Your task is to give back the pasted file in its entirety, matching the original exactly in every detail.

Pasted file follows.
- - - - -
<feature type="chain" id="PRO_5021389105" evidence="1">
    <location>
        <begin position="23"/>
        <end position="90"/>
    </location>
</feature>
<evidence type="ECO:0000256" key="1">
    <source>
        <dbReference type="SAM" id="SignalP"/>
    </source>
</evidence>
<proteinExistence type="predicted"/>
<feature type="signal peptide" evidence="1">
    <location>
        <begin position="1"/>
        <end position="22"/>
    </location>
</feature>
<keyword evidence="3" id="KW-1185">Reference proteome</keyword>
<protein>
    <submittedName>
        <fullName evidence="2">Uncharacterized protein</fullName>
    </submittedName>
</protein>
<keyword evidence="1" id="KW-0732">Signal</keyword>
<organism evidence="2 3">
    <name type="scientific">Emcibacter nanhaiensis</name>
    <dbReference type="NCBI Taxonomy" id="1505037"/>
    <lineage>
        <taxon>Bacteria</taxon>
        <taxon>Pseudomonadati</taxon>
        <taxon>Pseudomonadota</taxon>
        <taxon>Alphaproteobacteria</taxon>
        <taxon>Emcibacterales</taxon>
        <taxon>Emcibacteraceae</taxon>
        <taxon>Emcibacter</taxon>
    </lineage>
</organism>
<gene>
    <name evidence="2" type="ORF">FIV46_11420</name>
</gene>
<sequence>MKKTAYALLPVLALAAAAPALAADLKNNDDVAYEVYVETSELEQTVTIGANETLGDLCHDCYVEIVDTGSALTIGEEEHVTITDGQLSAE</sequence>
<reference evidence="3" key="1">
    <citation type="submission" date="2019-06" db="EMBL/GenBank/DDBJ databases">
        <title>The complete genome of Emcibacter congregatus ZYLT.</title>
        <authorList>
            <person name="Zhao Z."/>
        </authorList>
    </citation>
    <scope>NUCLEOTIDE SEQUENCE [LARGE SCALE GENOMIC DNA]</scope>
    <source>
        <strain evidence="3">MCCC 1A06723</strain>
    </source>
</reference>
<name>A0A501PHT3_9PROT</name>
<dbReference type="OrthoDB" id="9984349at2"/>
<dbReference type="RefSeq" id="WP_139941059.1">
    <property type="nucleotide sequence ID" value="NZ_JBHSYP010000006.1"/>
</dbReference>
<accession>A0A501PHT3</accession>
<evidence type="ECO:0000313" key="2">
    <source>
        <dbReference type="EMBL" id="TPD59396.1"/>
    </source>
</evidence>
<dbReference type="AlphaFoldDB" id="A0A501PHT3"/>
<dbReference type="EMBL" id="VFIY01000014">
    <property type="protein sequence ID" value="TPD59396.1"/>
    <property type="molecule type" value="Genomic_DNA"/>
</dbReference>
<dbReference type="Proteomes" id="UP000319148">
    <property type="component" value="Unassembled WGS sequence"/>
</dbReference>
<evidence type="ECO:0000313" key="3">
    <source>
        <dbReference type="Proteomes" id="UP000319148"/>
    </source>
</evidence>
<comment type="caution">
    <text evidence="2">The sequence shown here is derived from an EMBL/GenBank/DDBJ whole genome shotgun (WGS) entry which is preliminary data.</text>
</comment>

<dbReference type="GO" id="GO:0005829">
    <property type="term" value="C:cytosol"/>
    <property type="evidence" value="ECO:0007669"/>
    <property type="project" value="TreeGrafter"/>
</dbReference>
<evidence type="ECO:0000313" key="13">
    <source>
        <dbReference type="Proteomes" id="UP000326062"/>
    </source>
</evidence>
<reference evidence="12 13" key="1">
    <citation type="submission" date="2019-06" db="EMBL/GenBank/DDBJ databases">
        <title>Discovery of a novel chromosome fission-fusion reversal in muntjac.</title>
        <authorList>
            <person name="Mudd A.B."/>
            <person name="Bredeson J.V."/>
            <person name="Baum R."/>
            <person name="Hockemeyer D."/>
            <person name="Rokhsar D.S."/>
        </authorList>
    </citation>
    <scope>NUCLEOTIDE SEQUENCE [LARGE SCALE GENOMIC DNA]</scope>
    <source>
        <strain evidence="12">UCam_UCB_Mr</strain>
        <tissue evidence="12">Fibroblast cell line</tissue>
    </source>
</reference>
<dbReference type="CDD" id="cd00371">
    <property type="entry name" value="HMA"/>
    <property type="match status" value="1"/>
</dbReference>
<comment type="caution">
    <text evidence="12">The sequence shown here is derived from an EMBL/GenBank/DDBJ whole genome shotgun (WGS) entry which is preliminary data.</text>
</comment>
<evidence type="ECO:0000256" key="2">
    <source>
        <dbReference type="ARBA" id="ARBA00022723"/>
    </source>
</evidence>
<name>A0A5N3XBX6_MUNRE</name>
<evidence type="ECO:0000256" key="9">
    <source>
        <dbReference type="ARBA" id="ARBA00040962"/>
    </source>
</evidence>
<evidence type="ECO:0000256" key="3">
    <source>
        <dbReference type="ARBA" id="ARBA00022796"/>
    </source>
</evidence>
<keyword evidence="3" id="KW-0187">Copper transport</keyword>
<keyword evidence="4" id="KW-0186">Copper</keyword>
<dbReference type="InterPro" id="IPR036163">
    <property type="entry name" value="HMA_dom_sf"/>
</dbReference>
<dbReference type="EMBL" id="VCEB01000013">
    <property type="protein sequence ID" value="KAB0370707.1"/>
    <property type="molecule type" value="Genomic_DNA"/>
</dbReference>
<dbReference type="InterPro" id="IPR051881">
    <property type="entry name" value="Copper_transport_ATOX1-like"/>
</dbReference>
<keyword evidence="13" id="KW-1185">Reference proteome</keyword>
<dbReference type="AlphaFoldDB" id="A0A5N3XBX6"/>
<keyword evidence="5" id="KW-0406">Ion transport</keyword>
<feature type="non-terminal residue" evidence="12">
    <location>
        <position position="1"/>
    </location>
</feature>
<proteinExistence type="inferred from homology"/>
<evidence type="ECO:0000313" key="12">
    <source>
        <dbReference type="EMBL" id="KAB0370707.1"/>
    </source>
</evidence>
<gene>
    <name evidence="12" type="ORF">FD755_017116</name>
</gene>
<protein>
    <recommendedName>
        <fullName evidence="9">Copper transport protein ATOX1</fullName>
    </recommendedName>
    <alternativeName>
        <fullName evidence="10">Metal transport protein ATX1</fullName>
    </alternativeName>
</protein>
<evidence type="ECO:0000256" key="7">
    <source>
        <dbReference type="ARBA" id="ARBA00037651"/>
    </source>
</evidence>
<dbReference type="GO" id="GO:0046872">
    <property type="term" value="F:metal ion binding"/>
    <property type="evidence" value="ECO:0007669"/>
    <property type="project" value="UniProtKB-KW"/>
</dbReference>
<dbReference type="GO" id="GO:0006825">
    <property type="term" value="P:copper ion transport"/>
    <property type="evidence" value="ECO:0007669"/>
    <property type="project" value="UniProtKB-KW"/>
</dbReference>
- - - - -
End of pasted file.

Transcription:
<feature type="chain" id="PRO_5021389105" evidence="1">
    <location>
        <begin position="23"/>
        <end position="90"/>
    </location>
</feature>
<evidence type="ECO:0000256" key="1">
    <source>
        <dbReference type="SAM" id="SignalP"/>
    </source>
</evidence>
<proteinExistence type="predicted"/>
<feature type="signal peptide" evidence="1">
    <location>
        <begin position="1"/>
        <end position="22"/>
    </location>
</feature>
<keyword evidence="3" id="KW-1185">Reference proteome</keyword>
<protein>
    <submittedName>
        <fullName evidence="2">Uncharacterized protein</fullName>
    </submittedName>
</protein>
<keyword evidence="1" id="KW-0732">Signal</keyword>
<organism evidence="2 3">
    <name type="scientific">Emcibacter nanhaiensis</name>
    <dbReference type="NCBI Taxonomy" id="1505037"/>
    <lineage>
        <taxon>Bacteria</taxon>
        <taxon>Pseudomonadati</taxon>
        <taxon>Pseudomonadota</taxon>
        <taxon>Alphaproteobacteria</taxon>
        <taxon>Emcibacterales</taxon>
        <taxon>Emcibacteraceae</taxon>
        <taxon>Emcibacter</taxon>
    </lineage>
</organism>
<gene>
    <name evidence="2" type="ORF">FIV46_11420</name>
</gene>
<sequence>MKKTAYALLPVLALAAAAPALAADLKNNDDVAYEVYVETSELEQTVTIGANETLGDLCHDCYVEIVDTGSALTIGEEEHVTITDGQLSAE</sequence>
<reference evidence="3" key="1">
    <citation type="submission" date="2019-06" db="EMBL/GenBank/DDBJ databases">
        <title>The complete genome of Emcibacter congregatus ZYLT.</title>
        <authorList>
            <person name="Zhao Z."/>
        </authorList>
    </citation>
    <scope>NUCLEOTIDE SEQUENCE [LARGE SCALE GENOMIC DNA]</scope>
    <source>
        <strain evidence="3">MCCC 1A06723</strain>
    </source>
</reference>
<name>A0A501PHT3_9PROT</name>
<dbReference type="OrthoDB" id="9984349at2"/>
<dbReference type="RefSeq" id="WP_139941059.1">
    <property type="nucleotide sequence ID" value="NZ_JBHSYP010000006.1"/>
</dbReference>
<accession>A0A501PHT3</accession>
<evidence type="ECO:0000313" key="2">
    <source>
        <dbReference type="EMBL" id="TPD59396.1"/>
    </source>
</evidence>
<dbReference type="AlphaFoldDB" id="A0A501PHT3"/>
<dbReference type="EMBL" id="VFIY01000014">
    <property type="protein sequence ID" value="TPD59396.1"/>
    <property type="molecule type" value="Genomic_DNA"/>
</dbReference>
<dbReference type="Proteomes" id="UP000319148">
    <property type="component" value="Unassembled WGS sequence"/>
</dbReference>
<evidence type="ECO:0000313" key="3">
    <source>
        <dbReference type="Proteomes" id="UP000319148"/>
    </source>
</evidence>
<comment type="caution">
    <text evidence="2">The sequence shown here is derived from an EMBL/GenBank/DDBJ whole genome shotgun (WGS) entry which is preliminary data.</text>
</comment>

<dbReference type="GO" id="GO:0005829">
    <property type="term" value="C:cytosol"/>
    <property type="evidence" value="ECO:0007669"/>
    <property type="project" value="TreeGrafter"/>
</dbReference>
<evidence type="ECO:0000313" key="13">
    <source>
        <dbReference type="Proteomes" id="UP000326062"/>
    </source>
</evidence>
<reference evidence="12 13" key="1">
    <citation type="submission" date="2019-06" db="EMBL/GenBank/DDBJ databases">
        <title>Discovery of a novel chromosome fission-fusion reversal in muntjac.</title>
        <authorList>
            <person name="Mudd A.B."/>
            <person name="Bredeson J.V."/>
            <person name="Baum R."/>
            <person name="Hockemeyer D."/>
            <person name="Rokhsar D.S."/>
        </authorList>
    </citation>
    <scope>NUCLEOTIDE SEQUENCE [LARGE SCALE GENOMIC DNA]</scope>
    <source>
        <strain evidence="12">UCam_UCB_Mr</strain>
        <tissue evidence="12">Fibroblast cell line</tissue>
    </source>
</reference>
<dbReference type="CDD" id="cd00371">
    <property type="entry name" value="HMA"/>
    <property type="match status" value="1"/>
</dbReference>
<comment type="caution">
    <text evidence="12">The sequence shown here is derived from an EMBL/GenBank/DDBJ whole genome shotgun (WGS) entry which is preliminary data.</text>
</comment>
<evidence type="ECO:0000256" key="2">
    <source>
        <dbReference type="ARBA" id="ARBA00022723"/>
    </source>
</evidence>
<name>A0A5N3XBX6_MUNRE</name>
<evidence type="ECO:0000256" key="9">
    <source>
        <dbReference type="ARBA" id="ARBA00040962"/>
    </source>
</evidence>
<evidence type="ECO:0000256" key="3">
    <source>
        <dbReference type="ARBA" id="ARBA00022796"/>
    </source>
</evidence>
<keyword evidence="3" id="KW-0187">Copper transport</keyword>
<keyword evidence="4" id="KW-0186">Copper</keyword>
<dbReference type="InterPro" id="IPR036163">
    <property type="entry name" value="HMA_dom_sf"/>
</dbReference>
<dbReference type="EMBL" id="VCEB01000013">
    <property type="protein sequence ID" value="KAB0370707.1"/>
    <property type="molecule type" value="Genomic_DNA"/>
</dbReference>
<dbReference type="InterPro" id="IPR051881">
    <property type="entry name" value="Copper_transport_ATOX1-like"/>
</dbReference>
<keyword evidence="13" id="KW-1185">Reference proteome</keyword>
<dbReference type="AlphaFoldDB" id="A0A5N3XBX6"/>
<keyword evidence="5" id="KW-0406">Ion transport</keyword>
<feature type="non-terminal residue" evidence="12">
    <location>
        <position position="1"/>
    </location>
</feature>
<proteinExistence type="inferred from homology"/>
<evidence type="ECO:0000313" key="12">
    <source>
        <dbReference type="EMBL" id="KAB0370707.1"/>
    </source>
</evidence>
<gene>
    <name evidence="12" type="ORF">FD755_017116</name>
</gene>
<protein>
    <recommendedName>
        <fullName evidence="9">Copper transport protein ATOX1</fullName>
    </recommendedName>
    <alternativeName>
        <fullName evidence="10">Metal transport protein ATX1</fullName>
    </alternativeName>
</protein>
<evidence type="ECO:0000256" key="7">
    <source>
        <dbReference type="ARBA" id="ARBA00037651"/>
    </source>
</evidence>
<dbReference type="GO" id="GO:0046872">
    <property type="term" value="F:metal ion binding"/>
    <property type="evidence" value="ECO:0007669"/>
    <property type="project" value="UniProtKB-KW"/>
</dbReference>
<dbReference type="GO" id="GO:0006825">
    <property type="term" value="P:copper ion transport"/>
    <property type="evidence" value="ECO:0007669"/>
    <property type="project" value="UniProtKB-KW"/>
</dbReference>